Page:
Friday, 21 November 2014

Digital Storytelling tools worth looking at (1)

There is a plethora of tools in the virgin outback of digital storytelling.  This does not make one's life any easier, plus there is the chorus of cellos in the background warning you that most of these tools that you invest time and effort into learning and using may not be around forever, or even for very long.  So what's one to do?  Certainly it shouldn't stop one from playing around and experimenting - particularly with the more common tools that are handy to know anyway (think iMovie / window's movie maker etc.) I'd love to hear comments of what you've used and what has worked for you or your students

Here are a few of the tools I've experimented with personally, or have seen well used during my INF533 Literature in Digital Environments course at CSU (if you're looking for a great course to upskill yourself, I can thoroughly recommend it - you can take it as a single course "just for fun" and it is fun).

Creativist is an example of "scrollitelling".  It's a really low-barrier tool where you can combine pictures and video with a story.  The free version limits the size of your files (150 MB).  DW Academie gives a rather nice guide here which is worth reading through before you try.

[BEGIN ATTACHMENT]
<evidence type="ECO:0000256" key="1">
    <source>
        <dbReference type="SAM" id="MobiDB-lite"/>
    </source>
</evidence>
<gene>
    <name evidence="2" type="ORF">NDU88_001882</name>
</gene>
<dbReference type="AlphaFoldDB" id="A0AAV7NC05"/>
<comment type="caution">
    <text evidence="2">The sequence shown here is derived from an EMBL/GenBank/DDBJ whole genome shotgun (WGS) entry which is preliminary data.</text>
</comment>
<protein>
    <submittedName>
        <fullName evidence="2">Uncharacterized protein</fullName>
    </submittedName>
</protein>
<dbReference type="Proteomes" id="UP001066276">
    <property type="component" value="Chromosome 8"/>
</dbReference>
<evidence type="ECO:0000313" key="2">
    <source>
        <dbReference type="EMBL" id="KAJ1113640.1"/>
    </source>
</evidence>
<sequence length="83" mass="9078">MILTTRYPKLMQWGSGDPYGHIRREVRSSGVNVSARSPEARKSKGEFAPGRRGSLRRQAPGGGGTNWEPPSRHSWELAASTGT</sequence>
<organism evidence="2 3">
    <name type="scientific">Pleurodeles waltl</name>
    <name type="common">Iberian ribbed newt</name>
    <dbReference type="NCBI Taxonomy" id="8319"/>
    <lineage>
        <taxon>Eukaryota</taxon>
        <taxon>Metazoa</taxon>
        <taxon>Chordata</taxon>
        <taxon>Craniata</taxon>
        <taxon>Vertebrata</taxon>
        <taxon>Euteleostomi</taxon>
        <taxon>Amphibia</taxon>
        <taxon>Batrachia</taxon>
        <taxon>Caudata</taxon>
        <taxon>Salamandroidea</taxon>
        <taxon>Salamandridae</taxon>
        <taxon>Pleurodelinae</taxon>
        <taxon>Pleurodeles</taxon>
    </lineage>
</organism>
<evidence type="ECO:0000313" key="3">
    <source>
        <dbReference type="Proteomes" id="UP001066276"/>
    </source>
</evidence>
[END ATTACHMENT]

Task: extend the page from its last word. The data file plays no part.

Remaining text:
https://www.creatavist.com/featured

Inklewriter by Inklestudios is a platform for interactive choice based stories.  It is really easy to get started on and in its simplest version one can just add text.  Photos can be added relatively easily but there is no video option, which is a pity.  I can see great possibilities for use with students who are exploring options for example of subject choice or university or study choices - they could explore options and alternatives in a "safe" and personal environment imagining "what if..."

http://www.inklestudios.com/firstdraft/

Popcorn Webmaker by Mozilla is another easy "plug and play" tool. It uses some of the basic conventions of video editing with various layers (sound, video, picture) and allows one to embed elements in a story.  One of the interesting variations on this is that the interactive element allows the audience to remix the original and make their own stories.

https://urbanstorytellers.makes.org/thimble/MzY3OTE5MTA0/urban-storytelling-a-how-to-guide-start-here

More ideas and lists:

Finally Storygami - something that is unfortunately still in Beta and where one can hire the team to realise your storytelling dreams, but where I see great potential for use in educational settings.